Myrtle Beach 4-day Golf Trip

By:Bob Gillespie

Date:11/30/2014

Myrtle Beach’s Grand Strand stretches from Georgetown to the North Carolina state line along the South Carolina coast and offers great golf all along that stretch. Variety, too — there’s a distinct flavor to courses in the south end, north end and central portion, as well as courses near the beach and more inland.

How to choose? Easy — don’t. For this four-day golf outing, play one course in each of the geographic areas, plus a “wild card,” and use the US 17 Bypass and feeder highways to experience the entire lineup. Stay in a hotel near the middle of town. It’s that easy. Here’s an outline for a great weekend. Call it your own Myrtle Beach package.

Check in to your hotel and head out for dinner. Here are some suggestions that always please.

Hotel recommendations:
Hampton Inn Myrtle Beach — Broadway at The Beach
1140 Celebrity Circle
Myrtle Beach, SC 29577
843.916.0600

Sandy Beach Resort
201 S. Ocean Boulevard
800.844.6534

Dinner recommendations:
Hook & Barrel Restaurant
8014 N. Kings Hwy. Suite B
843.843.5888

Mr. Fish
Address: 6401 N. Kings Hwy.
843.839.3473

Day One:

Breakfast recommendation:
Eggs Up Grill
1289 38th Ave. North
843.839.2200

Golf:
Pine Lakes Country Club
5603 Granddaddy Drive
Myrtle Beach, SC 29577
877.283.2122

The address says it all. Pine Lakes is Myrtle Beach’s first golf course, built in 1927 by famed architect Robert White, the first president of the PGA of America, and renovated several times since. Situated in the heart of Myrtle Beach, the course was built on dunes less than a half-mile from the ocean, and it incorporates several freshwater lakes as well as rolling fairways. The latest renovations recreated the essence of White’s original design, with the back nine in particular reflecting his philosophy. This is a must-play on anyone’s Myrtle Beach agenda.

Dinner recommendations:
New York Prime
405 28th Ave. North
843.448.8081

Peppers
4488 Socastee Boulevard
843.294.3354

Day Two:

Breakfast recommendation:
Hot Stacks
1501 N. Kings Hwy.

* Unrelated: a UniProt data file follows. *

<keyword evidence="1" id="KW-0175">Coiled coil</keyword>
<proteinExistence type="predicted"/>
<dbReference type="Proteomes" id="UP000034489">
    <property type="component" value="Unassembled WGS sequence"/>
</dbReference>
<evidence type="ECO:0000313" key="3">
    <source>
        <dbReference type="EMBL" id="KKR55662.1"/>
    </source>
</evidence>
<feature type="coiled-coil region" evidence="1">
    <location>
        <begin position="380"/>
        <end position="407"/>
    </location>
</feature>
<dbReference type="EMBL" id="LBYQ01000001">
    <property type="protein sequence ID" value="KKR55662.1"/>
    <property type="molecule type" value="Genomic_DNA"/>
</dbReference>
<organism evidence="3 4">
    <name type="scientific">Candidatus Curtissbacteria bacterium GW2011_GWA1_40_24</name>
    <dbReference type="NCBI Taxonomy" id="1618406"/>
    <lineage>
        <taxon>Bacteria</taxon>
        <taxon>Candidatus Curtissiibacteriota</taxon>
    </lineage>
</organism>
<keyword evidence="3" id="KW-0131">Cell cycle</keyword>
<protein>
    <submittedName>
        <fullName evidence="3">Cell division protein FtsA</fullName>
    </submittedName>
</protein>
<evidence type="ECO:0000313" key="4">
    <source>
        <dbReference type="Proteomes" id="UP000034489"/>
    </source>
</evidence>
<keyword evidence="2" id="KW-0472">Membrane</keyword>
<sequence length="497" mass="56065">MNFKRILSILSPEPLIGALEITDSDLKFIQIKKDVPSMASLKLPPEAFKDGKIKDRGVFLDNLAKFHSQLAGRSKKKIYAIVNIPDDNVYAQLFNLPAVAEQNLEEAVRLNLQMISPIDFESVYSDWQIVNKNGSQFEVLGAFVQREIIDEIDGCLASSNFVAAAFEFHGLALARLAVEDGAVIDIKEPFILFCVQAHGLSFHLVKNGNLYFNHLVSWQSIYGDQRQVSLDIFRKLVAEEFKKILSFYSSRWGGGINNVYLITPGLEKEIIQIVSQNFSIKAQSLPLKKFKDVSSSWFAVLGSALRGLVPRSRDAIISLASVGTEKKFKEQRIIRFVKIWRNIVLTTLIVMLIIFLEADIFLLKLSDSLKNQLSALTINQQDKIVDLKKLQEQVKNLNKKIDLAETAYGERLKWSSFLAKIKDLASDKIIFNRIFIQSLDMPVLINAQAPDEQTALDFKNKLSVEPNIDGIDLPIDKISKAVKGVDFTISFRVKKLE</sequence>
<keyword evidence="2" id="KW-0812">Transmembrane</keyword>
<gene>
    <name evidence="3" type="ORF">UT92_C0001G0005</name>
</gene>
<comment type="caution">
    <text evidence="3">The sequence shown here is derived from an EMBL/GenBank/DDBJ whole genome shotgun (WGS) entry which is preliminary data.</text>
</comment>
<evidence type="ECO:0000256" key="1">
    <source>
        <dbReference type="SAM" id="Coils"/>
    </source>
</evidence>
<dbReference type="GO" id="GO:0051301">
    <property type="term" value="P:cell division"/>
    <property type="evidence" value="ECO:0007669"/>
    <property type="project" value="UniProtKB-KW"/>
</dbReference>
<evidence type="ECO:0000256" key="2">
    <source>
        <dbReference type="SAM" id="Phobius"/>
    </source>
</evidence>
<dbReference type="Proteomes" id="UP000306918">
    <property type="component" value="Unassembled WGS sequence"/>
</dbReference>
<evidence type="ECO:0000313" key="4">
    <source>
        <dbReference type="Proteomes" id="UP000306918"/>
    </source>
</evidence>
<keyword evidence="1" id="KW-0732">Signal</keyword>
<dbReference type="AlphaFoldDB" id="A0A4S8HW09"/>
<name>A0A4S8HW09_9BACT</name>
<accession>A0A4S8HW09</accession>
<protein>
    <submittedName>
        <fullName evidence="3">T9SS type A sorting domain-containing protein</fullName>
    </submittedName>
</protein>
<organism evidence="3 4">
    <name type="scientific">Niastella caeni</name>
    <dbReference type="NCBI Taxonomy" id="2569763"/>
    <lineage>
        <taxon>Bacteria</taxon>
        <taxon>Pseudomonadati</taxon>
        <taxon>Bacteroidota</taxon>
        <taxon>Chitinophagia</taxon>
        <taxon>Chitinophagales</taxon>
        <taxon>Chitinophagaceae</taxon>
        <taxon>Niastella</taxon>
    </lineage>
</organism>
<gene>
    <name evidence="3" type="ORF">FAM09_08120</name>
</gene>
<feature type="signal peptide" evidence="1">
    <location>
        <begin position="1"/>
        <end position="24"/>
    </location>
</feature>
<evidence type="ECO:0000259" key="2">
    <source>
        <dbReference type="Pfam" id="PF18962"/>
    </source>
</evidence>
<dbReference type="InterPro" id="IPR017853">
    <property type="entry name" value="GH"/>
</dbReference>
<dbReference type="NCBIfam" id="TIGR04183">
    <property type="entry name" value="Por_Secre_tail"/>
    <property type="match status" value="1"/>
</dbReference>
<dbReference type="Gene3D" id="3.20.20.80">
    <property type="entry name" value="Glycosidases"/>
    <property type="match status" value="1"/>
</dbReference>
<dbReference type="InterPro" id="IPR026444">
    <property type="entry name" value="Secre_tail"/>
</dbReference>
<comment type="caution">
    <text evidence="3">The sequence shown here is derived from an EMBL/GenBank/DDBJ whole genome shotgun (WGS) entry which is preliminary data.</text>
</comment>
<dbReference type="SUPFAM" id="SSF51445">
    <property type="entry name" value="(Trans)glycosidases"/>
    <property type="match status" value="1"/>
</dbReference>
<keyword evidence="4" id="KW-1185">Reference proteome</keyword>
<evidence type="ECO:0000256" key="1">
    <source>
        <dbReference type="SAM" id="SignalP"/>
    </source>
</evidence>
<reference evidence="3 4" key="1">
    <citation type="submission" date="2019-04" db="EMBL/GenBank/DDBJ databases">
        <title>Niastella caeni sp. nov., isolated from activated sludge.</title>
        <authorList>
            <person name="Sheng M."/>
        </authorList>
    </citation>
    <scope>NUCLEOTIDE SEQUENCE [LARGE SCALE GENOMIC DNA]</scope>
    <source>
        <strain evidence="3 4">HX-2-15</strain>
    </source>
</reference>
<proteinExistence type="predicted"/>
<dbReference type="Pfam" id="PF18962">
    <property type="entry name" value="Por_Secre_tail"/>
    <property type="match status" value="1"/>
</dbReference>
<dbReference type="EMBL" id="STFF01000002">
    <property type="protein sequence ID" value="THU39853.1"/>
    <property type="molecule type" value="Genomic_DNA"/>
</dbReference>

843.448.4668

www.hotstackspancakehouse.com

Golf:
Heritage Club, Pawleys Island
478 Heritage Drive
Pawleys Island, SC 29585
(843.237.3424)

Welcome to the south end of the Grand Strand, where Heritage Club offers a trip back in time. Built on the grounds of two historic rice plantations, this 600-acre site by architect Dan Maples features magnolia trees, freshwater lakes and marshes, creating a Lowcountry golf experience. Gently rolling fairways are dotted by strategic bunkering, and a number of holes play over and around the water. A Southern plantation-style clubhouse adds to what Golf Digest ranks as one of the nation’s 50 Best Public Courses in America.

Dinner recommendations:
2nd Avenue Pier
110 N. Ocean Blvd.
843.445.7437

Rioz Brazilian Steakhouse
2920 Hollywood Dr.
843.839.0777

Day Three:

Breakfast recommendation:
Croissants Bistro & Bakery
3751 Robert M. Grissom Parkway
843.448.2253

Golf:
Heather Glen Golf Links, Little River
650 Heather Glen Way
Little River, SC 29566
843.913.2424

This Willard Byrd-Clyde Johnston design debuted in 1987, and that year Golf Digest named it as America’s No. 1 New Public Course. Nearly 30 years later, Heather Glen (and its nearby sister, Glen Dornoch) reflects its Scottish name with 27 holes stretched over rolling terrain that emulates links courses, while being framed by oaks and pines and featuring several freshwater lakes and streams serving as additional hazards. You’ll have your longest drive of the week to reach this northern outpost, but it’s worth the trek.

Dinner recommendations:
Sea Captain’s House
3002 N. Ocean Blvd.
843.448.8082

Fire and Smoke Gastropub
411 79th Ave. North
843.449.0085

Day Four:

Breakfast recommendation:
Lulu’s Cafe
1903 N. Ocean Blvd.
843.712.1890

Golf:
Arrowhead Country Club
1201 Burcale Road
Myrtle Beach, SC 29579
843.236.3243

If this is your last day in Myrtle Beach, do it in style with 27 holes to choose from. This course — near Myrtle Beach International for those flying out afterward — was designed by PGA Tour legend and Hall of Famer Raymond Floyd, who teamed with SC architect Tom Jackson to build a challenging layout along the Intracoastal Waterway. The three nines (Waterway, Cypress and Lakes) each offer a unique experience, with plenty of sand, mounding and water. Arrowhead was voted Best of the Grand Strand in 2012.

Lunch recommendations:
Abuelo’s (Mexican)
740 Coastal Grand Circle
843.448.5533

Big D’s BBQ Barn
350 George Bishop Parkway
843.236.4666

Travel home filled with great food and stories.

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